People on the EWTN campus turn when they hear the roar of the engine approaching. Some of the staffers probably recognize me since I’m scheduled for so many shows that day.
I consider hanging my head out the window and yelling, “It’s a RENTAL!”, but I realize that the upshot of that would be that everyone would think that I actively chose to rent this behemoth.
Since it would be too much to shout the whole story about the rental company giving away the compact car I requested, I just avoid eye contact and double-park the truck.
I meet Fr. Mitch Pacwa, the host of EWTN Live. I know from his Wikipedia bio that he speaks English, German, Spanish, Polish, Hebrew, Arabic, French, Italian, Latin, Koine Greek, Hebrew, Aramaic, and Ugaritic, so it does not surprise me when he begins by making a joke in German.
I briefly consider suggesting that maybe a better role for me on this program would be to refill his coffee while he talks.
I head back to the Doubletree to do the show Bookmark, which is recording on-site at the Catholic leadership convention. Patrick Madrid tweets pictures.
I finish the Bookmark taping. Now it’s time to get back in the truck and return to EWTN campus for a round of live radio interviews.
There’s no spot that will fit the truck at EWTN, so I circle the parking lot as if the captain of a naval battleship. The minutes are ticking away until the air time of the live radio show, so I ditch the truck in a reserved parking space. I have to pull it partially onto the lawn by the prayer garden in order to make it fit.
A startled staffer sees me climbing down from the cab and seems to recognize me. I realize the utter futility of trying to explain how I ended up in this situation, so I decide to own it. I swagger away from the truck as if to say, “Yeah, that’s right! That’s how we do it in Texas!”
I still have not eaten. I feel like I’m the host of one of those survival shows as I add 20 of the tiny half-and-half cups to each mug of coffee. I feel like I should look at a camera and say, “When you find yourself on the brink of starvation on your media tour, forage for high-calorie creamer to stay alive.”
An extremely generous employee humbly offers me his own lunch after we record the first radio show. I am tempted to shove him aside and say “ENJOY YOUR WATER!” through mouth-fulls of food as I devour the contents of his McDonald’s bag, but I assure him that I’d be happy to get something from the vending machine.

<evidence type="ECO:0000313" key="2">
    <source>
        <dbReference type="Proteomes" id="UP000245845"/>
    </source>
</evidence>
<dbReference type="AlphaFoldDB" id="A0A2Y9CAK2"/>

I find the vending machine, and almost drop to my knees to behold its contents. And then I see that I only have a $20 in my purse.
There is a kitchen somewhere on the labyrinthine EWTN campus, but I don’t have time to find it before the next show.
I thought I could hold out on food, but now I’m getting woozy during the interview. I think I might see the Blessed Mother.
I’m hearing the voice of God tell me things. About cheeseburgers.
After the recordings, I rush out in search for food. I can’t count on getting the truck into a restaurant parking lot. I remember that some drive-thrus have those hanging height warning bars (that, AS I HAVE RECENTLY DISCOVERED, are not there to stop large trucks in and of themselves, but rather indicate the height of nearby concrete ceilings).
My only hope is to make it to the hotel.
While on the road, I notice that all cars make way for me, even when I’m the one with the yield sign. I suddenly realize that this is a really, really good time to be driving a monster truck.
I’m trying to change lanes so that I can exit for the hotel, but a car won’t let me in. I turn the blinker off, then on again, and delicately wave. He still won’t let me in. Little does he know, there is no chance that he is going to make me miss this exit and add another ten minutes to my time without food.
I rev the engine and inch toward his lane, as if to say, “I need to get over and you don’t want to let me over but you’re in a Toyota hybrid and I’m in a vehicle primarily used to tow 18-wheelers, so I GUESS WE’LL BE DOING IT MY WAY.” He acquiesces, and I make the exit.
I call room service, and my order probably gives them the impression that I am hosting a party for ten sumo wrestlers.
My order arrives, and I eat it as if I am a gold medalist in Competitive Eating at the Olympics.
I pass out on my bed and take a long, hard, well-earned nap.
A huge thanks to Heather for perfectly capturing this day with her illustrations — check out her blog to see more of her creative genius.
And if you didn’t get the diamond studs reference in the Yoda picture, see this post.